• Unsafe lane changes or turns, including failing to signal, failing to check mirrors and blind spots, and failing to yield to oncoming motorcycles (usually due to failing to properly judge the motorcycle's distance and speed)
  • Drowsy or fatigued drivers
  • Driving under the influence of alcohol and/or drugs
  • Distracted driving, including texting-while-driving
  • Reckless driving, such as weaving through heavy traffic
  • Unsafe passing of a motorcycle
  • Opening street-parked vehicle doors in front of an oncoming motorcycle
  • Inattentive drivers

Often other drivers fail to see a motorcycle to avoid collision. They are accustomed to looking for other cars or trucks and can be inattentive in discerning a motorcycle or determining what driving maneuver the cyclist is going to make. This is no excuse or reason to blame the motorcyclist. The motorcyclist has the same right to use the roadways as all other drivers. They are though simply at greater risk because their vehicle is small. Drivers may also not be prepared for the unexpected, given that in cold climates, such as Vermont, drivers do not see motorcycles on the road for four or five months of the year.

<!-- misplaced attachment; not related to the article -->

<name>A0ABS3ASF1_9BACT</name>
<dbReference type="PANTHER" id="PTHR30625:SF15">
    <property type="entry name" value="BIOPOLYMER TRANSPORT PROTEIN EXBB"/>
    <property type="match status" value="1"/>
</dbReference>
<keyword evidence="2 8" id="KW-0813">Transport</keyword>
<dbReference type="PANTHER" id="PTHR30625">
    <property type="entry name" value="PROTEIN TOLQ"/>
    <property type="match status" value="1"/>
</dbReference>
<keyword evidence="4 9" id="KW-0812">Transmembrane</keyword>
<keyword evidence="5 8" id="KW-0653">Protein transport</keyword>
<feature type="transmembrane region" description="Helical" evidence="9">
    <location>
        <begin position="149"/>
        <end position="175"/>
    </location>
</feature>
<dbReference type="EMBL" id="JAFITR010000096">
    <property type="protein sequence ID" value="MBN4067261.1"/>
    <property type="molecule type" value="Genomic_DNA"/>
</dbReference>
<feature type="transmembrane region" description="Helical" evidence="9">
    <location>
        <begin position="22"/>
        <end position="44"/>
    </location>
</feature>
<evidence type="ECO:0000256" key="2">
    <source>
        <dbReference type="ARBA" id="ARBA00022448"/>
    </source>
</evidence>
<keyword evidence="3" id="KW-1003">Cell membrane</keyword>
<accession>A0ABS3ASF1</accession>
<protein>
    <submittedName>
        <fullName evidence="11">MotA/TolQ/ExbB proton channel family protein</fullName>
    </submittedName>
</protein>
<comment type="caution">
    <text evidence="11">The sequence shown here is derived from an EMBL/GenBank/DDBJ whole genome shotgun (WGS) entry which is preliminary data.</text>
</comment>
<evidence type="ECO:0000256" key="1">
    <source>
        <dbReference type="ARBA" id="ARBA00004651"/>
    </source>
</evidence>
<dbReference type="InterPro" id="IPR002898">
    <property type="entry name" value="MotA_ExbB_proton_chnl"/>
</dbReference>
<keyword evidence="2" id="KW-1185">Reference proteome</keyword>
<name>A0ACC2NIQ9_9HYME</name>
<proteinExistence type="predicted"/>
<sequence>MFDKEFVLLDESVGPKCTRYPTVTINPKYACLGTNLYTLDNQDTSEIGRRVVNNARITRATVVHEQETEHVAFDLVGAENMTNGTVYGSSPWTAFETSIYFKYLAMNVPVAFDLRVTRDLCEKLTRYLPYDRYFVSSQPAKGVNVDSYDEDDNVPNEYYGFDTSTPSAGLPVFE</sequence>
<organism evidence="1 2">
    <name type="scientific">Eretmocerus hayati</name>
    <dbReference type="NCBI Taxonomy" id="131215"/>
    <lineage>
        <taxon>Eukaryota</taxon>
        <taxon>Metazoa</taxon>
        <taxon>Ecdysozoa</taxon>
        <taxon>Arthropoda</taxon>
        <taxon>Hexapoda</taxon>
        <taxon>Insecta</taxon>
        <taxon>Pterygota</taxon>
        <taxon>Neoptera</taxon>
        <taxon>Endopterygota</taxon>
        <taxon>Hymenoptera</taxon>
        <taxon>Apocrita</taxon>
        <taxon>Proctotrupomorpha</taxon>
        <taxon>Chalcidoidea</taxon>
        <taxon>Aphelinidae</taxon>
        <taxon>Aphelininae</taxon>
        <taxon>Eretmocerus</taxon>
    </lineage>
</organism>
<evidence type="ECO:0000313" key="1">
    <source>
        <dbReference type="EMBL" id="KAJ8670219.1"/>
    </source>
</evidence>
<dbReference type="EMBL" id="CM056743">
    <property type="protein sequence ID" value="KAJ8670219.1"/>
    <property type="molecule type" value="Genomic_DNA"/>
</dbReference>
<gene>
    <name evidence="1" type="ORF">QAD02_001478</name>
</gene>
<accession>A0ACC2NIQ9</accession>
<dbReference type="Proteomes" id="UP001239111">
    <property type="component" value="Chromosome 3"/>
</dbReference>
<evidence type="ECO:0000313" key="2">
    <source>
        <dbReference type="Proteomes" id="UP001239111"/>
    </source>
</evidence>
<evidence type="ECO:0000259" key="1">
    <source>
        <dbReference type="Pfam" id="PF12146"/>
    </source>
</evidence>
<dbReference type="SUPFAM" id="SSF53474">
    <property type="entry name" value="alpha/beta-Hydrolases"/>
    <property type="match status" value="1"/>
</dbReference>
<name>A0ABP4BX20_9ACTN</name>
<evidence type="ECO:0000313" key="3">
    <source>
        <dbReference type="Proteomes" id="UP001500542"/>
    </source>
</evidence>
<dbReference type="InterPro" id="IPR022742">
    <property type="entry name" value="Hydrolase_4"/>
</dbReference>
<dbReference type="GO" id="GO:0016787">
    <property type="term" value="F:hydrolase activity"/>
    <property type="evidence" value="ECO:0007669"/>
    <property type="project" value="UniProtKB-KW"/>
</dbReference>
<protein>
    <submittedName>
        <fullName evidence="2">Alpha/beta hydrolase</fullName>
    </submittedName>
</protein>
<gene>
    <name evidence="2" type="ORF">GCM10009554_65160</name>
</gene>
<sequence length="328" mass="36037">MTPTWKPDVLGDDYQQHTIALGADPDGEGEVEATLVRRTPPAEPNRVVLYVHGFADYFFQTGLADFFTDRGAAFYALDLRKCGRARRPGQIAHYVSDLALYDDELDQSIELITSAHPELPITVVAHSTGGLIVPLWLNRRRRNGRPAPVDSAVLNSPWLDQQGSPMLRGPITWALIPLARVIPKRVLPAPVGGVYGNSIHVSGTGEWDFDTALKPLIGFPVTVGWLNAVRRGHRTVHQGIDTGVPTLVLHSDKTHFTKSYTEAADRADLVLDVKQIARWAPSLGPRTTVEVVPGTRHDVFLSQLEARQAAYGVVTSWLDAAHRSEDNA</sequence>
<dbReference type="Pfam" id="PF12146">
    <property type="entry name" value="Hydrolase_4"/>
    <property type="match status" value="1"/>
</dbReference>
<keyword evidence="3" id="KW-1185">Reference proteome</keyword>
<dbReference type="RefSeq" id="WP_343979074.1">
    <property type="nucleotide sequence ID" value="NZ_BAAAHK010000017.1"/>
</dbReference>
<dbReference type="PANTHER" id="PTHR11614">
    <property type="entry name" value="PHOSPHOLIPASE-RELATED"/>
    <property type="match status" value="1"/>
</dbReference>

All drivers should drive defensively. A motorcyclist can take some additional precautions for their own safety. They should always have their lights on even in the daylight, so they are more readily visible. A motorcyclist should use both hand and directional signals when possible and safe to apprise other drivers of their driving intentions.

Other causes of motorcycle accidents not related to driver negligence include design or manufacturing defects in motorcycle parts, inadequate road maintenance leading to broken pavement and potholes, and adverse weather conditions.